The press release wires recently buzzed with an announcement from a group calling itself “Citizens for Health” calling attention to the unpublished abstract of not-yet-peer-reviewed research purporting to show that high-fructose corn syrup (HFCS) promotes addictive behavior in rats. It’s just another in a series of hysterical claims that foodstuffs are our enemies, led by book authors desperate for buzz and schlocky pseudoscience-promoting daytime television doctors.
The study itself is yet another item in a longstanding activist crusade to classify any pleasing foodstuffs as basically crack cocaine in the hopes of browbeating the public into accepting soda taxes, bans on products, and sale-age rules that people overwhelmingly oppose. It’s a scientifically dubious crusade, as a team of researchers from Cambridge University found that “criteria for substance dependence translate poorly to food-related behaviors.”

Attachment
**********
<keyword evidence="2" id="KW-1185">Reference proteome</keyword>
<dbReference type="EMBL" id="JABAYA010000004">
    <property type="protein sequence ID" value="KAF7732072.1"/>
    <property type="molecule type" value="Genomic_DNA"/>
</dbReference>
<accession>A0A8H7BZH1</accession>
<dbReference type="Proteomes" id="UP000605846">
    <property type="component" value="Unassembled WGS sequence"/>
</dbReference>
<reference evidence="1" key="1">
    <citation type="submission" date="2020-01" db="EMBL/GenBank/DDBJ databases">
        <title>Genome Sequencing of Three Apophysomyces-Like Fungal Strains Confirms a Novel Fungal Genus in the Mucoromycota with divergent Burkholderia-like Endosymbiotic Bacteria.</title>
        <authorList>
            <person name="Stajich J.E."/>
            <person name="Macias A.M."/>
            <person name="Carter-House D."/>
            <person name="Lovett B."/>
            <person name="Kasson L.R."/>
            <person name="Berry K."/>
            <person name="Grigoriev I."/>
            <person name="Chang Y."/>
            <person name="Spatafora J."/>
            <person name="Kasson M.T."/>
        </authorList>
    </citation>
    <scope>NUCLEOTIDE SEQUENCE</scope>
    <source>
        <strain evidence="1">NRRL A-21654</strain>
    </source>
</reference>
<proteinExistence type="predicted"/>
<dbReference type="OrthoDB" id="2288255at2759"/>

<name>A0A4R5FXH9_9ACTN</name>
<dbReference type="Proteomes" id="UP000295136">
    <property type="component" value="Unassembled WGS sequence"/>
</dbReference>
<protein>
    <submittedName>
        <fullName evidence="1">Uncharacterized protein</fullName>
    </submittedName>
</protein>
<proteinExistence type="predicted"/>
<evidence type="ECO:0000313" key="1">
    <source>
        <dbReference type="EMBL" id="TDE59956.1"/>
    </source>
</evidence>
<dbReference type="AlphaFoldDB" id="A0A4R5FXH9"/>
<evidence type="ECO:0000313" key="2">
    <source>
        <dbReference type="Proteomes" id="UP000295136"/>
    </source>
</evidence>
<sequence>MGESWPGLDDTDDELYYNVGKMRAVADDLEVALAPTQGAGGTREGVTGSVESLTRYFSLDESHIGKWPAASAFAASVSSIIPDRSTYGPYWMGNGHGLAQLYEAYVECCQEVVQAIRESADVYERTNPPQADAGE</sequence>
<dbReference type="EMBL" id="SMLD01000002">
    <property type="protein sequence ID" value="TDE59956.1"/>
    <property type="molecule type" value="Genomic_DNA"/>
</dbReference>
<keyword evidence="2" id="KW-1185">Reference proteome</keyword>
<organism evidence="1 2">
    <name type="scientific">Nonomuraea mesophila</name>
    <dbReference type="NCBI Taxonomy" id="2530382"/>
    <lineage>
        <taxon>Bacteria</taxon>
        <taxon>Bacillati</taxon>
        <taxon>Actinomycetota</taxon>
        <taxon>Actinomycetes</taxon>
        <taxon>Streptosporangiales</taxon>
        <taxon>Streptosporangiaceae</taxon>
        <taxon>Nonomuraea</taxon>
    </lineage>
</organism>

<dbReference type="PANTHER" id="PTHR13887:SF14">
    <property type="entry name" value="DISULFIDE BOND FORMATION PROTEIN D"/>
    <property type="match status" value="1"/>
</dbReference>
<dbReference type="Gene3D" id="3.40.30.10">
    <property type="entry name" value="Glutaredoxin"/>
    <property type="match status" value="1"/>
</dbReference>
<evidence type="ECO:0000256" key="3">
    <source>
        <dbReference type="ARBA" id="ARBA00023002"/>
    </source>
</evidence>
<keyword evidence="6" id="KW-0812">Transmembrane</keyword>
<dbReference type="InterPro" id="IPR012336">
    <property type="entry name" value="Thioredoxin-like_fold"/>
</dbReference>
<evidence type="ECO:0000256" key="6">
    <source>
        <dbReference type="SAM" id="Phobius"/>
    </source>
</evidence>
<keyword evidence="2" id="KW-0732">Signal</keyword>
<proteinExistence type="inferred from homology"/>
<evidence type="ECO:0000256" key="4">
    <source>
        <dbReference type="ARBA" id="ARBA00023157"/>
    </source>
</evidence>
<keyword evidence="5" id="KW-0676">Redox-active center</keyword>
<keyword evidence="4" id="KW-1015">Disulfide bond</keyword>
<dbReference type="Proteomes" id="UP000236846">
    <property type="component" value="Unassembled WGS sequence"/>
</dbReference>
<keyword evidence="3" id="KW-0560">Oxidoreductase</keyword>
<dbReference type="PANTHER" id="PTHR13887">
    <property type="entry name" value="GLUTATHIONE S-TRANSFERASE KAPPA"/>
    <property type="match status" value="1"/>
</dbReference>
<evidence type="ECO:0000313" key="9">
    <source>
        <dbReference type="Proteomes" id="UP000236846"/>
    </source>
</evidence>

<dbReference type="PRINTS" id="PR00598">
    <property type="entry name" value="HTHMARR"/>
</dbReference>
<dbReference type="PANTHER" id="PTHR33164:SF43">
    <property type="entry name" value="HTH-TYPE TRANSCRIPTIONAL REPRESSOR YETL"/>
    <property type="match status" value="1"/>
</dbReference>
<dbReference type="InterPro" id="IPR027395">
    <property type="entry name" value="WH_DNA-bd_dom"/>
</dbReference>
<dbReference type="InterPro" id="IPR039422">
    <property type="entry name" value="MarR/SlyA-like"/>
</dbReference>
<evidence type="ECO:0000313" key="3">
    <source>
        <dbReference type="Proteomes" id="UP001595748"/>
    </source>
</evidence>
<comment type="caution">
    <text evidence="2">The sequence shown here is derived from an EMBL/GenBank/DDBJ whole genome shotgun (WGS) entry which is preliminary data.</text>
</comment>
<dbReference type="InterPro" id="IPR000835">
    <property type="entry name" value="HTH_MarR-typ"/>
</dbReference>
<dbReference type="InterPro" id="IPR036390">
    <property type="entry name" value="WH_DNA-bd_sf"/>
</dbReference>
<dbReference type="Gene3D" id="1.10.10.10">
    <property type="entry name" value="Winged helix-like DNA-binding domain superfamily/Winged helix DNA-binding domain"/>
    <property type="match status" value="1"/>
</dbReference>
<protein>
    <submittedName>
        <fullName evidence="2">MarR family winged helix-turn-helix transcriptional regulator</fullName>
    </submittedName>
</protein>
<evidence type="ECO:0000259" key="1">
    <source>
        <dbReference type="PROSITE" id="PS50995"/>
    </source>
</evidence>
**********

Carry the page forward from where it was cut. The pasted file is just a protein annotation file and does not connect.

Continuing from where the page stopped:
More interesting is the story behind the group touting this finding. Regular readers might recall the petition a couple of years ago to re-label HFCS as “corn sugar,” since credible metabolic evidence suggests that cane or beet sugar (sucrose) and HFCS don’t affect the body differently.
One of the groups opposing the petition was Citizens for Health. Bloomberg News and the Washington Examiner’s Timothy Carney noted that Citizens for Health received roughly half its annual budget from the Sugar Association — the trade group for cane and beet sugar companies. During the period in question, the Sugar Association was hammering its corporate opponents, the HFCS makers, by emphasizing dubious claims that HFCS and sucrose somehow affected the body differently.
Now, we don’t know if the Sugar Association continues to fund Citizens for Health, but it’s a question worth asking. And whether the causes are financial or ideological, the food police movement is bound to its preconceived notions, not to sound principles of open scientific inquiry.